Pioneer Sholes School
Brief History & Information
The following are questions that could be asked by students for their teacher
or that could be asked by a teacher for students.
About when was Sholes School built?
2.) Why are there large windows only on the south side
of the building?
1872-the date shown on the sign on the fence as well as on
the round sign at the peak of the school front. (The round sign also
shows the district number, #56.)
According to an 1860 map of Kane County, there was a school
on the farm of David Sholes, on Burlington Road near Plato Road.
The exact construction date of this building is not known. The Elgin
Historical Society has a picture of the school dated to 1872.
3.) Why was it a good idea to have the strongest light
directed over the left shoulders of the students?
Opening only one wall to many windows eliminated the unequal
shade and glare on the school desks. Keep in mind that all students
were compelled to write with their right hands at the time. Note
that the picture of the original building shows that there were only three
windows on the south side of the building in 1872. There are now
six and only a few high windows on the north and east walls of the room.
4.) Who was Martha Campbell?
No student would strain his eyes by writing in his own shadow.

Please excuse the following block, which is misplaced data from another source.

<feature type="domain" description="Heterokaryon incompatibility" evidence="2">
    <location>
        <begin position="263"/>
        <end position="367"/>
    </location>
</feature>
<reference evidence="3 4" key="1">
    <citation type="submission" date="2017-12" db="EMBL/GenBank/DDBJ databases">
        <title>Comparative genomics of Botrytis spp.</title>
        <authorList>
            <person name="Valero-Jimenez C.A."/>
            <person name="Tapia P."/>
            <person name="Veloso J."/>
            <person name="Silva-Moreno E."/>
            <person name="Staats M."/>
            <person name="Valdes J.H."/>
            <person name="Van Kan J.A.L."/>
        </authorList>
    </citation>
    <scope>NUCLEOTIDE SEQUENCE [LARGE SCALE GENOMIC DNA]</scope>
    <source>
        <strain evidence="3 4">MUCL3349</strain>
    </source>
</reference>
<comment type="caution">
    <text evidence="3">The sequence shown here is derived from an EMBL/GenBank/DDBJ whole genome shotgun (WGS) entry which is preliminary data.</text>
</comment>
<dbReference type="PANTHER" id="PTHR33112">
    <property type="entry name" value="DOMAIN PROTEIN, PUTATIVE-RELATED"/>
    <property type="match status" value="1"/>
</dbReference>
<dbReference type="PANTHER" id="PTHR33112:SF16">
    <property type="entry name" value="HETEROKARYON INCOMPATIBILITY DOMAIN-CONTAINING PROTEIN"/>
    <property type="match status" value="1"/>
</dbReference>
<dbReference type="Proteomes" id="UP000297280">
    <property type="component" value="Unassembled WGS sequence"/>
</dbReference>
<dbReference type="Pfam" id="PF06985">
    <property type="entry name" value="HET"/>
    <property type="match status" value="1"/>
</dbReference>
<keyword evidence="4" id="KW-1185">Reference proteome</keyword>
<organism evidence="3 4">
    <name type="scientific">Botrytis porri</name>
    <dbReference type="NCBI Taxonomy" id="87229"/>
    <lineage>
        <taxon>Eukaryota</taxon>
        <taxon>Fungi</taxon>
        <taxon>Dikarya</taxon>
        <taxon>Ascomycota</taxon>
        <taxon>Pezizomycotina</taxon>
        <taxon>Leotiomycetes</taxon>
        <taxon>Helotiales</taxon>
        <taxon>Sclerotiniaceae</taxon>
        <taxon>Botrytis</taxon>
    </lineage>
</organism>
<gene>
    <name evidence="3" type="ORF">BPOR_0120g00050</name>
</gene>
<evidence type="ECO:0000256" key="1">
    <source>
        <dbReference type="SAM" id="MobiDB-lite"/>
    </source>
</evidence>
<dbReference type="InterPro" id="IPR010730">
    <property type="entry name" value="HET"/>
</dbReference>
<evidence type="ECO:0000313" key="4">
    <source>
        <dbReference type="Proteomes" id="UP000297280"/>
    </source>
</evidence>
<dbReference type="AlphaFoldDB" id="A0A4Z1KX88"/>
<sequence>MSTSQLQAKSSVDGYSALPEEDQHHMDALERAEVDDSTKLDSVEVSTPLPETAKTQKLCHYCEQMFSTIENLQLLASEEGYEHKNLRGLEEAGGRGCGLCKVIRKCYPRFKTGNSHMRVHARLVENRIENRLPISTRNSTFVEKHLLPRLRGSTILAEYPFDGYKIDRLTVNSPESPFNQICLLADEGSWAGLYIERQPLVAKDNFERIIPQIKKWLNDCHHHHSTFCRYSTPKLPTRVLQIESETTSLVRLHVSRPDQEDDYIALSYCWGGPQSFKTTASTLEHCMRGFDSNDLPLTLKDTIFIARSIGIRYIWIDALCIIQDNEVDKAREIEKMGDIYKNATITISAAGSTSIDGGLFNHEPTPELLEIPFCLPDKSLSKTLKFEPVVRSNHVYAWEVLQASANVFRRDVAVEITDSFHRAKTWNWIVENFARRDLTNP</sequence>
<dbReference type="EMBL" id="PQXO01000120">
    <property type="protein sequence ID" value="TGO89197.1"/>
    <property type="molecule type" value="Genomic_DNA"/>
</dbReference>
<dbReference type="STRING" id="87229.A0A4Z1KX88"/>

The concept worked well on sunny days, although there was no cross ventilation.
On cloudy days, the situation was reversed: the room was quite dark,
but was able to remain somewhat warmer.
Besides the picture and the bell, can you name any other things found in
the entry hall or vestibule? Can you think of how some of them might
have been used?
The bronze plaque on the outside of the School at the doorway
reads that Sholes School was given to the Kane County Forest Preserve in
1978 in memory of Martha Campbell. The framed picture in the entry
hall further explains that Martha Campbell was a teacher who taught in
the School 1913-1915, and was the mother of Ralph Campbell, the gentleman
who donated the School to the Forest Preserve.
6.) Whose pictures are on the walls? Why are
these two Presidents so honored? In what other ways do we honor them?
Stone Crock: filled with fresh water daily, a chore
delegated to two older pupils at the first recess. Fetching water
was considered to be a privilege in the warm months, but was not much fun
in the winter. Water was pumped out of a well and carried into the
school in a water bucket. Two tin cups sufficed for all the thirsy
Wash-bench, pans, and home-made soap: water had to
be carried into the building for hand washing, too. There was no
inside plumbing. Two outdoor privvies took care of other needs.
Lunch pails: some lunch pails were lard or syrup pails,
placed on the shelves above the coat hooks unless there was danger of freezing.
In that case, the lunches would be placed near the stove inside the school
room. If they had become frozen on the way to school, the lunches
would thaw out by lunch time if placed by the fire.
What might a farm child going to school 50-100 years ago
have in the lunch pail?
Do you think the children drank milk at lunch time?
Oil lamps or sconces: the School had no electricity.
The rural community didnít have many modern conveniences until well after
the turn of the century. The lamps have been electrified now.